Barbara W. Tuchman


Born
in New York, New York, The United States
January 30, 1912

Died
February 06, 1989

Genre


Barbara Wertheim Tuchman was an American self-trained historian and author and double Pulitzer Prize winner. She became best known for The Guns of August (1962), a history of the prelude and first month of World War I.

As an author, Tuchman focused on producing popular history. Her clear, dramatic storytelling covered topics as diverse as the 14th century and World War I, and sold millions of copies.

Average rating: 4.12 · 95,434 ratings · 4,660 reviews · 24 distinct worksSimilar authors
The Guns of August

4.17 avg rating — 47,128 ratings — published 1962 — 83 editions
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A Distant Mirror:  The Cala...

4.08 avg rating — 27,124 ratings — published 1978 — 59 editions
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The Proud Tower: A Portrait...

4.11 avg rating — 6,702 ratings — published 1966 — 41 editions
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The March of Folly: From Tr...

4.03 avg rating — 4,795 ratings — published 1984 — 42 editions
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The Zimmermann Telegram

4.04 avg rating — 3,214 ratings — published 1958 — 34 editions
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Stilwell and the American E...

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4.09 avg rating — 2,813 ratings — published 1971 — 32 editions
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The First Salute

3.94 avg rating — 2,112 ratings — published 1988 — 31 editions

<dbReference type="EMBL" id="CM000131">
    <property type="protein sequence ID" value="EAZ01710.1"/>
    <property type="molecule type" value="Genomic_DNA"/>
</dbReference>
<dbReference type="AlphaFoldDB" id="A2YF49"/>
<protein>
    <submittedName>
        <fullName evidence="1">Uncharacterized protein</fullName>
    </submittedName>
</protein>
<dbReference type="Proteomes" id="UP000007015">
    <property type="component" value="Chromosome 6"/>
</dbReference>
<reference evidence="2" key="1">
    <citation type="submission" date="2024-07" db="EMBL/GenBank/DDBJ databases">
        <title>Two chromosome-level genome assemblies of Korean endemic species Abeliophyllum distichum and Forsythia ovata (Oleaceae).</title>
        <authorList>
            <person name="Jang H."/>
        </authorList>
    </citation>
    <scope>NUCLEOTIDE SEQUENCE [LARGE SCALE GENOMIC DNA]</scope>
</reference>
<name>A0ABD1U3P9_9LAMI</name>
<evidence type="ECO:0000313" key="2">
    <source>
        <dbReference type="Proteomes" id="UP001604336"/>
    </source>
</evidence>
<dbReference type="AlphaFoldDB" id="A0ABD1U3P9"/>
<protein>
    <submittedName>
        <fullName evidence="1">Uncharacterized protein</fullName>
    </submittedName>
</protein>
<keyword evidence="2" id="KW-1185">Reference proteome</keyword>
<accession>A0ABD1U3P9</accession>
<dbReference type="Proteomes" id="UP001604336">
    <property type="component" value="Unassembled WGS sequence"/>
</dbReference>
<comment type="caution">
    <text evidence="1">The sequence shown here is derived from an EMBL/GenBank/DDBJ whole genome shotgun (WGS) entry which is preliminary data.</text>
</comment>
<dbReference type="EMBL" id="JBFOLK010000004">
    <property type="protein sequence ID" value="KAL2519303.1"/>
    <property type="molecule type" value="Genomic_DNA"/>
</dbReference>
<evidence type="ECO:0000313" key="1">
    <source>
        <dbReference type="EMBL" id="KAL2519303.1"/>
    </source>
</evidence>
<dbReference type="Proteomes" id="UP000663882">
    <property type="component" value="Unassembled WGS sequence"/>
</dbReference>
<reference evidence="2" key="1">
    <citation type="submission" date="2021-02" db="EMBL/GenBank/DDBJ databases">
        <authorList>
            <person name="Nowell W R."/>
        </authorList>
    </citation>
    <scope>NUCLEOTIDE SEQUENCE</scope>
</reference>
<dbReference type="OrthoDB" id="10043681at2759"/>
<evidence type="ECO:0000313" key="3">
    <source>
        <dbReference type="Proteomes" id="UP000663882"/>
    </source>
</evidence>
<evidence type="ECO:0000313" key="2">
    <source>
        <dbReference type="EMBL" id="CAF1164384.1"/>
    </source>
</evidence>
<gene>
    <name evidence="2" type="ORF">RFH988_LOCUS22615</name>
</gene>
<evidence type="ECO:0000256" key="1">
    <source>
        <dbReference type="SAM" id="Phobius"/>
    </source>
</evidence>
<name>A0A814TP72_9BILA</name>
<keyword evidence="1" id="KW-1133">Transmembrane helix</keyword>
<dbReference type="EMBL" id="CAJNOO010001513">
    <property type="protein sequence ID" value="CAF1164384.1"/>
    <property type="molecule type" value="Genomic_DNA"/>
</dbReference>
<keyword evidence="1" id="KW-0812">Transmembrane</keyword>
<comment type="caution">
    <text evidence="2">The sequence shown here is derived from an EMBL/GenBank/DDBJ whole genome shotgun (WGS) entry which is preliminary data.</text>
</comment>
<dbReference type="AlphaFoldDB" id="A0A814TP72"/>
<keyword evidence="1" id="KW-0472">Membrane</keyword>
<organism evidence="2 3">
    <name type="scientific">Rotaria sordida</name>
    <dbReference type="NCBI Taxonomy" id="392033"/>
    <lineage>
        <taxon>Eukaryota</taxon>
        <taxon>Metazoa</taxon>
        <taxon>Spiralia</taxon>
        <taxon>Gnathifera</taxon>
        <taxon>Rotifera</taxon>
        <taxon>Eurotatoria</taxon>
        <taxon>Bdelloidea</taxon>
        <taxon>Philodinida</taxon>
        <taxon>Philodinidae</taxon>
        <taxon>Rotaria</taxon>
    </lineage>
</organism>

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Bible and Sword: England an...

3.79 avg rating — 704 ratings — published 1956 — 19 editions
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Practicing History:  Select...

3.96 avg rating — 530 ratings — published 1981 — 20 editions
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The Guns of August / The Pr...

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4.34 avg rating — 203 ratings — published 1962 — 2 editions
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More books by Barbara W. Tuchman…
“Books are the carriers of civilization...They are companions, teachers, magicians, bankers of the treasures of the mind. Books are humanity in print.”
Barbara W. Tuchman

“Human beings of any age need to approve of themselves; the bad times in history come when they cannot.”
Barbara W. Tuchman, A Distant Mirror: The Calamitous 14th Century

“Books are the carriers of civilization. Without books, history is silent, literature dumb, science crippled, thought and speculation at a standstill. Without books, the development of civilization would have been impossible. They are engines of change (as the poet said), windows on the world and lighthouses erected in the sea of time. They are companions, teachers, magicians, bankers of the treasures of the mind. Books are humanity in print.

[Bulletin of the American Academy of Arts and Sciences, Vol. 34, No. 2 (Nov. 1980), pp. 16-32]”
Barbara Tuchman

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